The Long Woman’s Grave

During the weekends we like going to Carlingford (Co. Louth - Ireland), a beautiful medieval town less than an hour driving from home, that deserves a post of its own, which I am now preparing.

If you decide to get there across the Cooley mountains towards Omeath instead of using the main coastal road, you drive into a very mysterious  land that seems out of time: misty barren mountains, flooded marshes, lonely winding roads, a really desolate landscape until you reach the mountain pass, later you enjoy breath-taking views of Carlingford Lough.

On the way up you find the "magic hill" where, if you fully stop your car, with no gear or brakes, it will start rolling UP HILL on its own!! I did this many times, with many sceptics on board, and I promise: it happens!!

A  very detailed post about this hill at: Ian Middleton Photography

Leaving behind the "magic hill" and passing the marshes, close to the mountain pass, the feeling is of absolute barrenness, no sheep, no trees, low bushes, wind, snow sometimes; there you will find a very long and lonely grave.

The Cairn of Cauthleen, also known as The Long Woman's Grave, supposedly holds the remains of a Spanish noble woman who married Lorcan O’Hanlon, the youngest son of the Chieftain of Omeath. 

On the death of his father the lands were to be divided between his two sons, Conn óg and Lorcan; but Conn óg tricked his brother Lorcan by bringing him up to a hollow in the mountains, telling him that he could keep the land "as far as he could see". The mist and bleakness of the hollow was Lorcan’s only legacy. 

However Lorcan owned a ship and begun trading in the East, making his fortune and becoming prosperous. On one of his voyages to Cadiz, Spain he bravely saved the lives of a Spanish nobleman and his daughter Cauthleen, in Spanish Catalina.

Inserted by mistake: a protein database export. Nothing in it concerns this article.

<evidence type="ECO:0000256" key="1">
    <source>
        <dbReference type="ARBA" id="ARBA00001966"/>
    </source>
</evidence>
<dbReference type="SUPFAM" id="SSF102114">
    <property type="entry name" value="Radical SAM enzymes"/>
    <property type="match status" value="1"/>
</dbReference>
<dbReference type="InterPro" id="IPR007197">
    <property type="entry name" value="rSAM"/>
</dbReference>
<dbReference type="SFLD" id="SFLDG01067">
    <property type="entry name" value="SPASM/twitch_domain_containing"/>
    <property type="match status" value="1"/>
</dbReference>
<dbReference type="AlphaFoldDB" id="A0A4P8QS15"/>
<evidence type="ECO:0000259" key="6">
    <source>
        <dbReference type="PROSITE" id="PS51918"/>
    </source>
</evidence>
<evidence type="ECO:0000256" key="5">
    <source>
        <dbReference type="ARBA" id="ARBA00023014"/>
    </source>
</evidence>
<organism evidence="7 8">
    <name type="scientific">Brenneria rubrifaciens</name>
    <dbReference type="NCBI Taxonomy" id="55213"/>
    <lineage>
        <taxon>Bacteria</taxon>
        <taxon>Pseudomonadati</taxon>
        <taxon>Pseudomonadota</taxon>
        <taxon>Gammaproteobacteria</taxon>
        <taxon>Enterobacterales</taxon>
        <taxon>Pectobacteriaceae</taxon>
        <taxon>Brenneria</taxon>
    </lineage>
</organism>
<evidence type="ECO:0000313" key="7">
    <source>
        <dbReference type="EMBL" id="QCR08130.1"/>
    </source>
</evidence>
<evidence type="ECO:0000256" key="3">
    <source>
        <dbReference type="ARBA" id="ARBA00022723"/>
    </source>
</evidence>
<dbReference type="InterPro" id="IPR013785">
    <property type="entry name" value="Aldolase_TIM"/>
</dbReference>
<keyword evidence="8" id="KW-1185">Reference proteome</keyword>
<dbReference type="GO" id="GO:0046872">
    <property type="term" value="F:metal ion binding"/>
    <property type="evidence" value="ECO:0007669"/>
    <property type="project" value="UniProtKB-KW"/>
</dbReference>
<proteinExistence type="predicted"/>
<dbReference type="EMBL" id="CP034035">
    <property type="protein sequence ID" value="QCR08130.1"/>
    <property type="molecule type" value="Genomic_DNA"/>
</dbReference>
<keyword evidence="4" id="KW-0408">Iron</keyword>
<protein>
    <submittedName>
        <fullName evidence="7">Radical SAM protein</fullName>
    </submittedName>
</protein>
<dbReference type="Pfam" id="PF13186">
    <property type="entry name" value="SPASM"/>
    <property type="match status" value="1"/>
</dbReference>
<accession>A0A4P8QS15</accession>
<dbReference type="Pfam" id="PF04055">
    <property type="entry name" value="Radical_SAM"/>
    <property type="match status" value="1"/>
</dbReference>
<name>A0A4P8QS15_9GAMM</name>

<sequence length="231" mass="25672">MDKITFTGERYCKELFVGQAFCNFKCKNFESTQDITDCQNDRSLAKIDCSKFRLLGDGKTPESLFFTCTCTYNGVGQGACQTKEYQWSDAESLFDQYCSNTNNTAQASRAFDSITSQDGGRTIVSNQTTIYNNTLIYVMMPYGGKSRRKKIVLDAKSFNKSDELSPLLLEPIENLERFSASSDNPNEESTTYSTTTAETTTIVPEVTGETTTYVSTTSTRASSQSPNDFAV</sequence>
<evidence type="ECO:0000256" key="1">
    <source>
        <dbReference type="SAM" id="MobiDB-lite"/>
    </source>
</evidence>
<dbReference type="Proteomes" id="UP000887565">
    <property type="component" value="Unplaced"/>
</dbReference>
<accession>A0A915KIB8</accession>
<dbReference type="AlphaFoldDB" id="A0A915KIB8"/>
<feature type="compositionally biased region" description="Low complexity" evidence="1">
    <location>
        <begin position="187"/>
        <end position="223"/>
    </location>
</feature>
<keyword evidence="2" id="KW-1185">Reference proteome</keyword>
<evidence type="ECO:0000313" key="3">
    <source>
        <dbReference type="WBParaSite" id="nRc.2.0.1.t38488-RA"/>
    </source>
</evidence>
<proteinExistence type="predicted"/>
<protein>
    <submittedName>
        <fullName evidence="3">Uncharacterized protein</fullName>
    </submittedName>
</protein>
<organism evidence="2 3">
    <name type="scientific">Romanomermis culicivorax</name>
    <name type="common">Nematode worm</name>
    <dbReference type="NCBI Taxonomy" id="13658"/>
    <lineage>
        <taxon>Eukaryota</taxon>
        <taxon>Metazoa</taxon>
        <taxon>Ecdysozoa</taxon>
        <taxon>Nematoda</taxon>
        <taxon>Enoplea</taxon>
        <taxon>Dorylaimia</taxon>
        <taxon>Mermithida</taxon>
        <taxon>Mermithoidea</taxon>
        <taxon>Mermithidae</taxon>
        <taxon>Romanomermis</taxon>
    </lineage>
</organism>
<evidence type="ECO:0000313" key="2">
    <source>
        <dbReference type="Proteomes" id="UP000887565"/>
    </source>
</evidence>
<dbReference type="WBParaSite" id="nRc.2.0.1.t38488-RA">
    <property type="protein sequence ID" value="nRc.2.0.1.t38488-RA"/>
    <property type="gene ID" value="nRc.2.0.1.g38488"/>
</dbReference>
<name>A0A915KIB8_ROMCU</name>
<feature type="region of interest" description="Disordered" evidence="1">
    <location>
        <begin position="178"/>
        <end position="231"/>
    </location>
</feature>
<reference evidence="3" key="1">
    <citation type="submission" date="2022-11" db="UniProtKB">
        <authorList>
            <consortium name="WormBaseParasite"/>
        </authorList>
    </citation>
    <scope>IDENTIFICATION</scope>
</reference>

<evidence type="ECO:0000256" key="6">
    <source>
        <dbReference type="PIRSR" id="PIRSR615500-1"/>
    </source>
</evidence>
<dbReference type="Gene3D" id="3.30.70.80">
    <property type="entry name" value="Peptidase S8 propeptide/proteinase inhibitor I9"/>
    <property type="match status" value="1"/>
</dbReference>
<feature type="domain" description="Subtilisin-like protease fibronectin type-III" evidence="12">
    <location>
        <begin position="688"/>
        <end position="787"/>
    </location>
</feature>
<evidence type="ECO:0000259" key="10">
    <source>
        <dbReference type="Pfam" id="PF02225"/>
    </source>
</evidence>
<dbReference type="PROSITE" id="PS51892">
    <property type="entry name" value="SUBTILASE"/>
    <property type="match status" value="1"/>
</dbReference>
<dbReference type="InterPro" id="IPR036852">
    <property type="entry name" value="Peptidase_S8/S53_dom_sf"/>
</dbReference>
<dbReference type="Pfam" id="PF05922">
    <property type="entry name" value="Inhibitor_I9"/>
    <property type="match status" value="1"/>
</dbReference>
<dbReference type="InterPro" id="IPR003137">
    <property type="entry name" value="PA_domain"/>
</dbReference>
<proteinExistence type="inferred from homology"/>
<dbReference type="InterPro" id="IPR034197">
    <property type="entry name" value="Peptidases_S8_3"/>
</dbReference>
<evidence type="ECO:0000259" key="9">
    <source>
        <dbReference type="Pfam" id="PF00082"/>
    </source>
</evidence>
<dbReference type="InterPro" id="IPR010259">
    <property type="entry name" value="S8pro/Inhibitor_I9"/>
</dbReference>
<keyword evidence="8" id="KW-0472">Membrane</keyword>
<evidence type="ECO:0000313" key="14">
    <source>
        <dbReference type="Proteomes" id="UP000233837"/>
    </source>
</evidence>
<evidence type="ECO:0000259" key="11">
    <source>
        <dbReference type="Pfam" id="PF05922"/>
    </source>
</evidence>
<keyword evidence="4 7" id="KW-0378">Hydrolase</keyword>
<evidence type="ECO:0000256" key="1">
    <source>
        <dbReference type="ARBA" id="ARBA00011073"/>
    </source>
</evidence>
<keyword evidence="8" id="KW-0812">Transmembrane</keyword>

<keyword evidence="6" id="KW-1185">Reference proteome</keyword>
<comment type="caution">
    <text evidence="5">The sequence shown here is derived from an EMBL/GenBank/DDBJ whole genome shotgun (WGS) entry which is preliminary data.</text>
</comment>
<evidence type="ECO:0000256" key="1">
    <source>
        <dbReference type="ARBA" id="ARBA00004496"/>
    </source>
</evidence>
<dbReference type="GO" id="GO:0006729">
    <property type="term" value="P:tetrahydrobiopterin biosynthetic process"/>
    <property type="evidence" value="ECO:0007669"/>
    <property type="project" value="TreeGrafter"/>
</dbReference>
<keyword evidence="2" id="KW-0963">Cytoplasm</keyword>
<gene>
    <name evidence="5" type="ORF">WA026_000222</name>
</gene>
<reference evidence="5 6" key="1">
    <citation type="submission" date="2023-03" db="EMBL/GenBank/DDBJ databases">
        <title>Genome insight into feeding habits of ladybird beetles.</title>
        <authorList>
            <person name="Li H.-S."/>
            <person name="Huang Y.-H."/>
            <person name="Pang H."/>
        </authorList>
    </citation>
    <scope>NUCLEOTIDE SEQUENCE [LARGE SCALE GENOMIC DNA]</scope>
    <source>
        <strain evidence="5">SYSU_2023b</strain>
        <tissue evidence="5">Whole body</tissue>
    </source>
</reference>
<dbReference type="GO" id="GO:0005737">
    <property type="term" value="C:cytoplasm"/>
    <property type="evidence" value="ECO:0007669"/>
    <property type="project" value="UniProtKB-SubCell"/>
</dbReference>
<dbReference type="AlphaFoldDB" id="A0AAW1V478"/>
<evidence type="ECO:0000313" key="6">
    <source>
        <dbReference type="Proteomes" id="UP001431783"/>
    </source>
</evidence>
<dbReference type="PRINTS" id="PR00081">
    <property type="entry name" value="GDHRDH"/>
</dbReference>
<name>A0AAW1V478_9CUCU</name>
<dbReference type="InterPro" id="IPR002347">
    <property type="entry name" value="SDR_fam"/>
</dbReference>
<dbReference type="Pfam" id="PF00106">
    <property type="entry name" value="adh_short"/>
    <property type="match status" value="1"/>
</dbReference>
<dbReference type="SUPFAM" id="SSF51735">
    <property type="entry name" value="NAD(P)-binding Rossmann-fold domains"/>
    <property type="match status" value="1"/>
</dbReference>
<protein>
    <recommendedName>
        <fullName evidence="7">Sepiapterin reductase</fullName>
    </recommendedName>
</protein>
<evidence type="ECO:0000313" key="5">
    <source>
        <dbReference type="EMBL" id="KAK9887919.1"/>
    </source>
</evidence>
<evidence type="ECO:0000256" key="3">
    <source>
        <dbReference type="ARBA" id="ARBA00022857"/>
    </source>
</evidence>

Lorcan fell in love with her.
The pair made a very tall couple; she was 7ft tall, only three inches smaller than Lorcan. Cauthleen was already engaged but was wooed by Lorcan’s love and the promises of the good life that they would have back in Omeath. 

When the couple arrived in Carlingford Lough they set along the mountain path until they came to the hollow in the rocks. Lorcan bade his bride to stand in the centre and look around to her new home. So great was Cauthleen's disappointment and the realisation of what she had left behind in Spain that she fell to the ground and died. 

Lorcan, horrified, flung into the dark waters of the nearby marsh. His body was never recovered. The locals dug a grave for Cauthleen and laid a stone to raise her burial cairn and here she sleeps today in the hollow of her disappointment and unfulfilled promises.

The grave, the marshes, the hollow…everything is there to see, and I can assure you that when you stand beside her grave and look around on a grey and windy day, you can still sense Cauthleen despair.

Additional information at Omeath Online
Pictures of the grave are also from this site.

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